Robert Lawrence Balzer, a wine critic and educator who wrote an influential column in The Times for three decades during a career that stretched from the post-Prohibition era through the explosion of the California wine industry he championed, has died. He was 99.
Balzer, who had also been a wine merchant, an actor, a Buddhist monk and a restaurateur, died of natural causes Dec. 1 in Orange, said his nephew, Rex Shannon.
Known for his erudition and flamboyant personality, Balzer wrote a wine column for the newspaper from 1964 to 1995. He was also the author of a dozen books, including “Balzer’s Book of Wines and Spirits” (1973) and “Wines of California” (1978).
For 14 years beginning in 1970, he produced one of the first subscription-based wine guides, Robert Lawrence Balzer’s Private Guide to Food & Wine. It was well established years before Robert M. Parker Jr., now the world’s best-known wine critic, launched his popular newsletter and 100-point rating system.
“His words were poetic,” Mary Ellen Cole, coordinator of the venerable Los Angeles International Wine & Spirits Competition, said of Balzer, who helped judge the contest for more than 50 years. “He was delightful and taught others to love wine in a day when many wine connoisseurs were viewed as ‘wine snobs.’”
Long after he stopped writing, Balzer maintained a dedicated following by leading wine tours through Northern California and Europe and teaching wine-appreciation classes. Until he was 96, he taught two eight-week sessions a year at the Queen Mary in Long Beach.
In between blind tastings and presentations by well-known winemakers, he regaled students with stories, such as the time his trunks came off while swimming in the Russian River with a number of wine industry leaders, or how he talked “Sunset Boulevard” leading lady and longtime friend Gloria Swanson out of retirement to play the strangely powerful matriarch of a vineyard with a colony of deadly bees in the 1972 TV movie “Killer Bees.”
He also made a point of telling classes that he enjoyed being back on the Queen Mary — a reference to the fact that he sailed on its maiden voyage in 1936.
“He was off the charts,” said Marvin R. Shanken, editor and publisher of Wine Spectator magazine, who called Balzer “California’s first truly great wine writer.”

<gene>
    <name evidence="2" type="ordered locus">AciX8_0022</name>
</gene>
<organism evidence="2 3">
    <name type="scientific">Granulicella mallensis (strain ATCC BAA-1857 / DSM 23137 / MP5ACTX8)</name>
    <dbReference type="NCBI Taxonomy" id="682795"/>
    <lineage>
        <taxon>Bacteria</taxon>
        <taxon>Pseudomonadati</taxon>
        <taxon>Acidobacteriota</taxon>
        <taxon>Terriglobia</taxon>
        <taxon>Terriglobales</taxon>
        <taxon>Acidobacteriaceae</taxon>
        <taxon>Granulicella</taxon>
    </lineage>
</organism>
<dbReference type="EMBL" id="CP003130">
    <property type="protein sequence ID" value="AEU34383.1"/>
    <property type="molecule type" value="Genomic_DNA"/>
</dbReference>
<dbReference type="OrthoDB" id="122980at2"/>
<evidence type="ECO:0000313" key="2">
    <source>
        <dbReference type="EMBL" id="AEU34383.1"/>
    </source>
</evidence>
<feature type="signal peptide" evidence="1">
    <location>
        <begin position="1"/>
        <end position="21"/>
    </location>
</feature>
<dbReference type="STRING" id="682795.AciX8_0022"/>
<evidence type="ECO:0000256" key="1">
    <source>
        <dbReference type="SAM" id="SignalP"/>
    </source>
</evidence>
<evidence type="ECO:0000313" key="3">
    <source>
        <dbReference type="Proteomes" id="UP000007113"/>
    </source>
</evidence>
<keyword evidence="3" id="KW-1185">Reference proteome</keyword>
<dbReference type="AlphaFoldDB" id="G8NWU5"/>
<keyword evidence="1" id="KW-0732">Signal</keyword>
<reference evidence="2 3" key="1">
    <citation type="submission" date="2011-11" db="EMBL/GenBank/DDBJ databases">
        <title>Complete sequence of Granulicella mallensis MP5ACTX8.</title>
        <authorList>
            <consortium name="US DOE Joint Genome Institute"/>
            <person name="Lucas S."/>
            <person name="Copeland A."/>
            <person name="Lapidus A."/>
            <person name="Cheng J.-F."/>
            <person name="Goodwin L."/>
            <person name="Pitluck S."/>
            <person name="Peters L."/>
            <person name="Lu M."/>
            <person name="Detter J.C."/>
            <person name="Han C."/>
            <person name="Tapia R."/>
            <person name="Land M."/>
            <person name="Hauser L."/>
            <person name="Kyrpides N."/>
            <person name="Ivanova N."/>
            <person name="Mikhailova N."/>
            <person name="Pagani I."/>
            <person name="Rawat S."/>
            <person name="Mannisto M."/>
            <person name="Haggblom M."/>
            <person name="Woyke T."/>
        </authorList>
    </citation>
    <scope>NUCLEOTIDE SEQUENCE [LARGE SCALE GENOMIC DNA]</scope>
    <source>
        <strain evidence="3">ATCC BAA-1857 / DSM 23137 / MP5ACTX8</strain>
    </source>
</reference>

Shanken began reading Balzer’s newsletter the year it started and found its accounts of winemaking history so engaging that he shifted from real estate and investment banking to food and wine publishing. He is among many prominent wine world figures who credit Balzer with inspiring their careers.
“If not for him, I wouldn’t be in the wine business,” said Steve Wallace, owner of the Westwood wine emporium Wally’s Wine and Spirits, which he founded in 1968 after taking one of Balzer’s classes through UCLA Extension.
“He had all the great winemakers — Louis Martini, Karl Wente, André Tchelistcheff — driving down from Northern California to speak at his classes,” Wallace recalled. “In the California wine industry, he is really underestimated. He did more for it as a journalist than anyone I know.”
Born in Des Moines on June 25, 1912, Balzer earned a bachelor’s degree in English from Stanford University in 1935. The following year, while studying acting at the Royal Academy of Dramatic Art in London, he married fellow student Emily Abel. Their marriage ended in divorce in 1946. Balzer never remarried and had no children.
In 1936 he began working in the wine department of his father’s gourmet market in Los Angeles’ Larchmont district, where the customers included Hollywood heavyweights such as Cecil B. DeMille and Alfred Hitchcock. In 1937, four years after Prohibition ended, he wrote his first wine column for the Beverly Hills Citizen, published by his Stanford classmate, Will Rogers Jr., son of the famous humorist.
After serving as a flight instructor in the U.S. Army Air Forces during World War II, Balzer wrote his first book about wine, in 1948. During the 1950s he went to Southeast Asia as a United Press photographer and was ordained as a Buddhist monk in Cambodia. He wrote a book about Buddhism called “Beyond Conflict” (1963).
He was running Tirol, a restaurant in Idyllwild, when he began writing about wine for The Times’ Sunday magazine. “There are California wines as fine as the best of Europe,” he wrote in his first piece in 1964. It took about a decade for a broad public to reach the same conclusion.
He was sometimes criticized for being too friendly with winemakers and writing mostly favorable reviews. In a 1987 examination of leading wine critics, Times media critic David Shaw wrote that Balzer was guilty of some ethical lapses, including writing a book subsidized by winemaker Paul Masson.
But Shaw also noted that those who disapproved of the behavior of many wine writers “seem willing to forgive almost anything Balzer has done” because of his pioneering role in wine journalism and lengthy service to the wine industry.
Balzer was an Orange County resident for nearly 50 years. A celebration of his life is being planned for January.
For the past 10 years, Balzer’s favorite afternoon libation was not a fine Cabernet or Sauvignon Blanc, but two ounces of his favorite Scotch on the rocks. “I said, ‘Bob, Johnny Walker Red Label is not the best Scotch they make,’” his nephew recalled telling him. “He said, ‘I know, but it tastes best to me.’ His cardiologist said, ‘Don’t worry about it; it’s probably keeping his blood thin.’”